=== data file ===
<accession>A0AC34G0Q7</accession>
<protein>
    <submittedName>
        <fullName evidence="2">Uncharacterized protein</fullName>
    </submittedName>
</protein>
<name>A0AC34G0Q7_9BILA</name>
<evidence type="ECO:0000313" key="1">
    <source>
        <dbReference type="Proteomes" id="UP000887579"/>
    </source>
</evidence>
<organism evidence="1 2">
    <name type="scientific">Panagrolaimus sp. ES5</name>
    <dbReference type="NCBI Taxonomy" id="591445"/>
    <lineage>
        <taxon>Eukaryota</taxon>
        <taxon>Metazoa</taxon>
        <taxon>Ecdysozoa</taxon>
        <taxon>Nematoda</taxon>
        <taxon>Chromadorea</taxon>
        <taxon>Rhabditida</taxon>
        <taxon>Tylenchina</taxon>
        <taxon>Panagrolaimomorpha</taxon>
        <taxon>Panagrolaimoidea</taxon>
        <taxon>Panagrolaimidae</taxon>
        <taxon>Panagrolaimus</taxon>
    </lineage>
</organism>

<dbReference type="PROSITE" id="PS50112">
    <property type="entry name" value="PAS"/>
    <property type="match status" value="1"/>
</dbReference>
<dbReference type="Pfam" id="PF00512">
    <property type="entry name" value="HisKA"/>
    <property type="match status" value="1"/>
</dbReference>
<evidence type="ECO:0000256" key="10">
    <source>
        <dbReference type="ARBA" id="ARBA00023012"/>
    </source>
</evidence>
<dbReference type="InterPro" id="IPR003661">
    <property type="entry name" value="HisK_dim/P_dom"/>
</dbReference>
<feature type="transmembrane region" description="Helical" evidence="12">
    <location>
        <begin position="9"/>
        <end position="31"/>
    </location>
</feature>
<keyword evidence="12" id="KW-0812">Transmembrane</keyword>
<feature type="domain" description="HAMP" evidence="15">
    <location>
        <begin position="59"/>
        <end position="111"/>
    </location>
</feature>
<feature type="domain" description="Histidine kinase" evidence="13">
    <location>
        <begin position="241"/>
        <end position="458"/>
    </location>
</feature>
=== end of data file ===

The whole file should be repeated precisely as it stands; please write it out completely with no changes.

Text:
<accession>A0AC34G0Q7</accession>
<protein>
    <submittedName>
        <fullName evidence="2">Uncharacterized protein</fullName>
    </submittedName>
</protein>
<name>A0AC34G0Q7_9BILA</name>
<evidence type="ECO:0000313" key="1">
    <source>
        <dbReference type="Proteomes" id="UP000887579"/>
    </source>
</evidence>
<organism evidence="1 2">
    <name type="scientific">Panagrolaimus sp. ES5</name>
    <dbReference type="NCBI Taxonomy" id="591445"/>
    <lineage>
        <taxon>Eukaryota</taxon>
        <taxon>Metazoa</taxon>
        <taxon>Ecdysozoa</taxon>
        <taxon>Nematoda</taxon>
        <taxon>Chromadorea</taxon>
        <taxon>Rhabditida</taxon>
        <taxon>Tylenchina</taxon>
        <taxon>Panagrolaimomorpha</taxon>
        <taxon>Panagrolaimoidea</taxon>
        <taxon>Panagrolaimidae</taxon>
        <taxon>Panagrolaimus</taxon>
    </lineage>
</organism>

<dbReference type="PROSITE" id="PS50112">
    <property type="entry name" value="PAS"/>
    <property type="match status" value="1"/>
</dbReference>
<dbReference type="Pfam" id="PF00512">
    <property type="entry name" value="HisKA"/>
    <property type="match status" value="1"/>
</dbReference>
<evidence type="ECO:0000256" key="10">
    <source>
        <dbReference type="ARBA" id="ARBA00023012"/>
    </source>
</evidence>
<dbReference type="InterPro" id="IPR003661">
    <property type="entry name" value="HisK_dim/P_dom"/>
</dbReference>
<feature type="transmembrane region" description="Helical" evidence="12">
    <location>
        <begin position="9"/>
        <end position="31"/>
    </location>
</feature>
<keyword evidence="12" id="KW-0812">Transmembrane</keyword>
<feature type="domain" description="HAMP" evidence="15">
    <location>
        <begin position="59"/>
        <end position="111"/>
    </location>
</feature>
<feature type="domain" description="Histidine kinase" evidence="13">
    <location>
        <begin position="241"/>
        <end position="458"/>
    </location>
</feature>